Rig Count: A Look at Natural Gas’s Upside


Nov. 20 2020, Updated 11:31 a.m. ET

Oil rigs

In the week ended September 15, 2017, the natural gas rig count fell by one to 186. Also, the natural gas rig count has stalled between 180 and 190 since May 19, 2017. However, between May 19 and September 20, 2017, natural gas (BOIL) active futures fell 5%.

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The oil rig count

Since 2008, the natural gas rig count has fallen 88.4%, but natural gas supplies have risen significantly. The continuous rise in the oil rig count could be behind this trend. Often, natural gas is a byproduct resulting from oil’s extraction.

In the week ended September 15, 2017, the oil rig count decreased by seven to 749. Moreover, the oil rig count may not advance further based on the relationship between oil (UCO) (OIIL) prices and the oil rig count.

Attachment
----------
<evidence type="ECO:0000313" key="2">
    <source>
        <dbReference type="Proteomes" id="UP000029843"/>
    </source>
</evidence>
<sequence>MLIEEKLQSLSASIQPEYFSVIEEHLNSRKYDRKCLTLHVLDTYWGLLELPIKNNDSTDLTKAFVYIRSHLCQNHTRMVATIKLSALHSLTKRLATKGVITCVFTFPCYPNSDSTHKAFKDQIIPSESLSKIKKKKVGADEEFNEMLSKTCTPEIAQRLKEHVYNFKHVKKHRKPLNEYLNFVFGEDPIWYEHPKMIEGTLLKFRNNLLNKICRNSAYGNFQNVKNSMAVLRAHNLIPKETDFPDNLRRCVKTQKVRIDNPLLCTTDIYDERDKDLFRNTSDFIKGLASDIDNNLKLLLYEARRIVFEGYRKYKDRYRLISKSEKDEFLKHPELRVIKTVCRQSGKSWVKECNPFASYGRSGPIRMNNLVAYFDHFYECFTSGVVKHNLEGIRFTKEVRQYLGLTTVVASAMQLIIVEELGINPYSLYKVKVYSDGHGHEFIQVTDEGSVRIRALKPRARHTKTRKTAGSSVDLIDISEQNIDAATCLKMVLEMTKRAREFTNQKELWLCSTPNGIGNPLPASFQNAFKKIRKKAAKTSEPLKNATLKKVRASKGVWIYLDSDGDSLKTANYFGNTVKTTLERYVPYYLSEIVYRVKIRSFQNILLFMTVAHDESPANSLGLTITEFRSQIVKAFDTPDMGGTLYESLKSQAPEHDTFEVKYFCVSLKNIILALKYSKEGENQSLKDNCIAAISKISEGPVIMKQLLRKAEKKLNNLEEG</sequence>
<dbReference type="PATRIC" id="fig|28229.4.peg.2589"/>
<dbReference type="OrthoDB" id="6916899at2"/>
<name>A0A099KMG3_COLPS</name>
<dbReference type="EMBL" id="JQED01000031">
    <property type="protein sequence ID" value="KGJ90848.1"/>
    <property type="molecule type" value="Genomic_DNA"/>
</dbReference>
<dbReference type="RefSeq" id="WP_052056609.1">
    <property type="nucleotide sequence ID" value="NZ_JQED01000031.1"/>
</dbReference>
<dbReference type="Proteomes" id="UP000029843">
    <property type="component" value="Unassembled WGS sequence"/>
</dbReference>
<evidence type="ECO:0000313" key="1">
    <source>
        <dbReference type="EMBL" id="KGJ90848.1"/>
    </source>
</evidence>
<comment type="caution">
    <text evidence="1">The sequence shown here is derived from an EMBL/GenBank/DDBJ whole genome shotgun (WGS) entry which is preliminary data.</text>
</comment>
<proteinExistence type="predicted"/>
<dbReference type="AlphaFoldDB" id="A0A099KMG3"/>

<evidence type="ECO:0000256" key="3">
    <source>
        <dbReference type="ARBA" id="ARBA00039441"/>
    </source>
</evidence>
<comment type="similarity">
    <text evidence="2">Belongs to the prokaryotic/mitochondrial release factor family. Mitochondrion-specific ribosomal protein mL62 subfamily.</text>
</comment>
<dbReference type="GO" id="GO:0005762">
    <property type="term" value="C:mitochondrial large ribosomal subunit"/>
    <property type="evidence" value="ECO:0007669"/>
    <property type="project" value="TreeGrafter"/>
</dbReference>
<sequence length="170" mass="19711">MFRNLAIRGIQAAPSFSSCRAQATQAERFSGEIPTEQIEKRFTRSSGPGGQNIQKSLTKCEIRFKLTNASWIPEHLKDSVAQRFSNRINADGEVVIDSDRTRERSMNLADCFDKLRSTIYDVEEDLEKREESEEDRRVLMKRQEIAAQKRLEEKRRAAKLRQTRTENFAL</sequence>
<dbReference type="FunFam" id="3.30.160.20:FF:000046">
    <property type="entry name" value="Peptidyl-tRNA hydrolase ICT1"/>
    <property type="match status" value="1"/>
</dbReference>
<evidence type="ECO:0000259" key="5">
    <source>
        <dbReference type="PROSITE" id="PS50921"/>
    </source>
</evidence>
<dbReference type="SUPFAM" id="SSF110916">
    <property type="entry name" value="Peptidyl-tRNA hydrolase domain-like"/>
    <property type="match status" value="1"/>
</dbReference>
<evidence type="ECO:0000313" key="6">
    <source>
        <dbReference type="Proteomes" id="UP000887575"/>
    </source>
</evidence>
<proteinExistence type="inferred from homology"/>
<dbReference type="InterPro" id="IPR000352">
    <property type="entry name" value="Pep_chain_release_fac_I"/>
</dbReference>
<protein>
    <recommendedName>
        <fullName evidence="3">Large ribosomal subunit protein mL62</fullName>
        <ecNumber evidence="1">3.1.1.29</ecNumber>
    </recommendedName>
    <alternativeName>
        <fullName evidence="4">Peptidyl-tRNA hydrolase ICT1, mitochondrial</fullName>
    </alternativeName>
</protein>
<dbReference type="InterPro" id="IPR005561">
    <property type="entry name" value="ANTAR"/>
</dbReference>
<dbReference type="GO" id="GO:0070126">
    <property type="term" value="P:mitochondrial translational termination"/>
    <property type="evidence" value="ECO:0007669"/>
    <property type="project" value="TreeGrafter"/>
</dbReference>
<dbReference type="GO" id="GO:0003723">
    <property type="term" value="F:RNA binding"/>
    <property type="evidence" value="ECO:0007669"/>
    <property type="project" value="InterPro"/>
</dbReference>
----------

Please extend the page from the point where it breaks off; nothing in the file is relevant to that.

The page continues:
According to the EIA, the new-well gas production per rig could fall by 3,000 cubic feet per day in October 2017, compared to the previous month. In September 2017, it may contract by 23,000 cubic feet per day on a month-over-month basis. 

The fall in the natural gas rig efficiency could be a bullish catalyst for natural gas prices and therefore for gas-weighted stocks such as Southwestern Energy (SWN) and Range Resources (RRC) based on their correlations with natural gas prices.


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